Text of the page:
Virginia may be for lovers. But, apparently, it’s also for ghosts — and lovers of legend and lore.
The state boasts a number of historical destinations the likes of Colonial Williamsburg, Monticello, Jamestown, and Mount Vernon, and you may just get more than what you bargained for — or exactly what you were seeking — with your history lesson.
With so many history-laden places that were once the grounds of American Revolution battlefields or Civil War sites, it’s no surprise that the state is prime territory for paranormal activity.
But, the “haunted houses,” hospitals, hotels, and more on this list take the ghostly grounds a step further with goosebumps-inducing stories and sightings that are guaranteed to spook you.
Where: 4136 Cheswick Ln., Virginia Beach
A Lady in White, a witch, and eleven other spirits are all apparently long-term guests of this 1830 Federal-style brick house that’s a popular site for hundreds of paranormal investigations. In fact, it was one of these investigations that determined that an African American spirit was a former slave named Henry who lived on the property.
As for that Lady in White, she tumbled to her death on the stairs, and the witch is supposedly Grace Sherwood who was convicted as such in a trial. Victims of an early 19th-century shipwreck are also said to have taken up residence here. You can check them all out for yourself during the Stroll of Lost Souls on October 26 and 27.
Where: 134 N. Royal St., Alexandria
The museum includes two buildings — a circa 1785 tavern and a 1792 hotel — both of which were formerly central to political, business, and social life in Alexandria. But, when a young woman traveled there in 1816 and died, she apparently never left the premises. Reportedly, a tavern guest has even followed her apparition upstairs to an empty bedroom where a hurricane lamp glowed without being lit.
Where: 400 S. Main St., Gordonsville
Virginia’s only standing Civil War-receiving hospital, this place was also a grand hotel prior to the war. By war's end, more than 70,000 men had been treated here, and about 700 were buried on the surrounding grounds. So, it’s probably no wonder that the location has been said to be fully haunted by numerous apparitions with strange occurrences like items moving around, unexplained voices, and many documented ghostly experiences inside the property and on its grounds.
Multiple paranormal teams have been on site over the years to check out the phenomena that also include the sensation of being pushed by invisible forces, hearing footsteps, and the appearance of shadows, eerie orbs, and strange lights.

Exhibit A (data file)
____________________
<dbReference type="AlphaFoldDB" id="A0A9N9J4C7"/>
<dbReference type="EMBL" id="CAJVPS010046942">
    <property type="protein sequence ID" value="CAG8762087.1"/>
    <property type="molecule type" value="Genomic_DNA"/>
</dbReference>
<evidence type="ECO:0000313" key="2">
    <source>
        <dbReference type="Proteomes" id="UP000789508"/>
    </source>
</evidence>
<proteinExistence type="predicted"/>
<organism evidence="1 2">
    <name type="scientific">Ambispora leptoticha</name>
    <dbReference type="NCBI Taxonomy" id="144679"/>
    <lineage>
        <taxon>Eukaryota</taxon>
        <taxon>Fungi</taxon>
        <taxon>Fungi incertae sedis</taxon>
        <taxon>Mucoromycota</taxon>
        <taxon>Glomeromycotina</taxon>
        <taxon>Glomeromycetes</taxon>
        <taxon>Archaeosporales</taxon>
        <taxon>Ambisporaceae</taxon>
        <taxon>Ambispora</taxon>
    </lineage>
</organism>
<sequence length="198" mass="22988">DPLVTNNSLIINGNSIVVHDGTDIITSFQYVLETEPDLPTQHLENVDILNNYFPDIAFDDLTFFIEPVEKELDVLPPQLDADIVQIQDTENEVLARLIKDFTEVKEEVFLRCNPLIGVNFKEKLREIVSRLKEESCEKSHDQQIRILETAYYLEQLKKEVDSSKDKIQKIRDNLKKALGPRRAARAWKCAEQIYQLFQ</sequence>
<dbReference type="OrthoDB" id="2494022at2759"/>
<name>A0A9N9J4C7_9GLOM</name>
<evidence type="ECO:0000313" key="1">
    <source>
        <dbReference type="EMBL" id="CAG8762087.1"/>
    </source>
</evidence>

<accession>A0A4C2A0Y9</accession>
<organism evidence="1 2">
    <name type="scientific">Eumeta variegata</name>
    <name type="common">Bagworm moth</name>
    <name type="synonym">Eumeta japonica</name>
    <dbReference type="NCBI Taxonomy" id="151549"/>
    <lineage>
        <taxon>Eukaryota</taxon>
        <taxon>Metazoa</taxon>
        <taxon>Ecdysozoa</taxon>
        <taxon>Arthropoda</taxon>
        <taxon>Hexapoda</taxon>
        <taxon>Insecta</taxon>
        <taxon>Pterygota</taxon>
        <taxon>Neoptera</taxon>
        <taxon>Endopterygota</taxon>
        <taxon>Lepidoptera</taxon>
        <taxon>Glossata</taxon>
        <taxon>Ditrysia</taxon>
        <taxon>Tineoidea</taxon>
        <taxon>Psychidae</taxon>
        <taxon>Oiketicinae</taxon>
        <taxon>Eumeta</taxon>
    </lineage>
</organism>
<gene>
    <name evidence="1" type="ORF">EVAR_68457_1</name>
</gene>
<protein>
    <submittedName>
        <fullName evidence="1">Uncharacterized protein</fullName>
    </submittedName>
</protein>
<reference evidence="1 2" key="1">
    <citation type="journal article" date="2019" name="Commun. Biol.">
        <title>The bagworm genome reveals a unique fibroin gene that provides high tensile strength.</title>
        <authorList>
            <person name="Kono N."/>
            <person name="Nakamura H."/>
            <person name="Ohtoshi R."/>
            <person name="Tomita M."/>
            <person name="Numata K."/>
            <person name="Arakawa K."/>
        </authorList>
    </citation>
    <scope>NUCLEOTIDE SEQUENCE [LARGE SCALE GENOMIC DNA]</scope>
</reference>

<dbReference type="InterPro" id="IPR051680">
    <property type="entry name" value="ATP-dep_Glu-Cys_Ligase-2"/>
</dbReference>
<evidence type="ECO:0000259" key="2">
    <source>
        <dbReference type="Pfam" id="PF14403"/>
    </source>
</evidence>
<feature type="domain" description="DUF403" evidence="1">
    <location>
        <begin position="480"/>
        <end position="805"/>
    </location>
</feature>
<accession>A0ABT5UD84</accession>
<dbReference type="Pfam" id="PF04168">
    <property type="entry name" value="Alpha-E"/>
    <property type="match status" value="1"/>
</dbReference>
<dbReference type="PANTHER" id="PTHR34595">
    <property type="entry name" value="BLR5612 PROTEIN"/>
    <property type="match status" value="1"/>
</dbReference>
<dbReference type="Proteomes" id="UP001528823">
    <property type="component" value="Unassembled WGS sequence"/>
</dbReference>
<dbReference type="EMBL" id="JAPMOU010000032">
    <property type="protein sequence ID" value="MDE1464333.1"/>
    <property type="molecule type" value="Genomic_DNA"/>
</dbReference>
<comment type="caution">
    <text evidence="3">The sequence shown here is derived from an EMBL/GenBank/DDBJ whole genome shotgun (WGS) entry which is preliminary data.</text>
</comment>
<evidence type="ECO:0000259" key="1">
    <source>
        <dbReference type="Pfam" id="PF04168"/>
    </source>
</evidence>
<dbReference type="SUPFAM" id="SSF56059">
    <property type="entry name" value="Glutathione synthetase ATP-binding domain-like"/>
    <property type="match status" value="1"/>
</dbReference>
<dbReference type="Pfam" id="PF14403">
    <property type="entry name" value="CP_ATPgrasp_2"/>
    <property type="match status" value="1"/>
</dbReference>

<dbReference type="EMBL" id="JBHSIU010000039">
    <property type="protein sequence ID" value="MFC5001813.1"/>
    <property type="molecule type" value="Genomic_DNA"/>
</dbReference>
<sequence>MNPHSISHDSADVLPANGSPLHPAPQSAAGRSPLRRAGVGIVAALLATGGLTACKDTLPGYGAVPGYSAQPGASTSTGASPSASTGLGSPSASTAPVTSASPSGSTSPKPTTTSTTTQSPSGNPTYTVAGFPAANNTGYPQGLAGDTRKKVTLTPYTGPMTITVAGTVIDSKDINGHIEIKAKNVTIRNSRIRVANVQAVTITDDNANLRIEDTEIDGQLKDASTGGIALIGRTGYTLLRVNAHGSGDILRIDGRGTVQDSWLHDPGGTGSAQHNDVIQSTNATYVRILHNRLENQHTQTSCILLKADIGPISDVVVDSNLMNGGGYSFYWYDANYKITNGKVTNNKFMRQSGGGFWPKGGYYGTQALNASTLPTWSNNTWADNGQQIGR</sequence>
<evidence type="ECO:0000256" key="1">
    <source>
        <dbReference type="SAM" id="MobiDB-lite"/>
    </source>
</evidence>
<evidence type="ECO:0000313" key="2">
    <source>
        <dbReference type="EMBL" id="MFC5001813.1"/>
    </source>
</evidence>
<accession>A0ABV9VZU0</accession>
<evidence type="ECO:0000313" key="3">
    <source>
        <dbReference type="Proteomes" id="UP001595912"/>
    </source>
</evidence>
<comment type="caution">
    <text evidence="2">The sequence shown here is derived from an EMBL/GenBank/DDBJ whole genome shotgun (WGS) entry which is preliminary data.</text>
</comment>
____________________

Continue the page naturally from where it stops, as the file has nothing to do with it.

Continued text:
Where: 112 Palace Green St., Williamsburg
The stately mid-18th century home of prominent attorney and thinker George Wythe was a hotbed of activity, even serving as General George Washington’s headquarters before the British siege of Yorktown. So, it’s no surprise that it now also serves as a potential stomping grounds for ghosts including Washington and Wythe. But, apparently, it’s Lady Ann Skipworth's spirit that is most frequently encountered. When Wythe hosted a gala at the mansion in 1780, she and her husband had an argument — likely because he was a well-known womanizer.
Lady Skipwirth stormed out of the ballroom and fled upstairs just before the clock struck midnight, and in a fit of jealous rage, it’s believed that she took her own life in one of the home’s bedrooms. Many investigators cite the strong scent of lavender perfume lingering in the halls, the echoes of heels clicking on the stairs, and more as her ghost. Some visitors have even seen her, decked in her gala gown, materialize then disappear through the house’s walls.
Where: 4601 Ironbound Rd., Williamsburg
In 1773, the Public Hospital for Persons of Insane and Disordered Minds admitted its first patients at this institution that was also the first institution in North America exclusively dedicated to the treatment of the mentally ill. That said, patients were treated no better than prison inmates and often suffered long periods of confinement while shackled to walls, amidst dismal living conditions. Now, the reconstructed building is the main entrance to the art museums of Colonial Williamsburg. But, apparently, ghosts of the former hospital residents have been seen in the windows at night.
Where: 6248 University Park Dr., Radford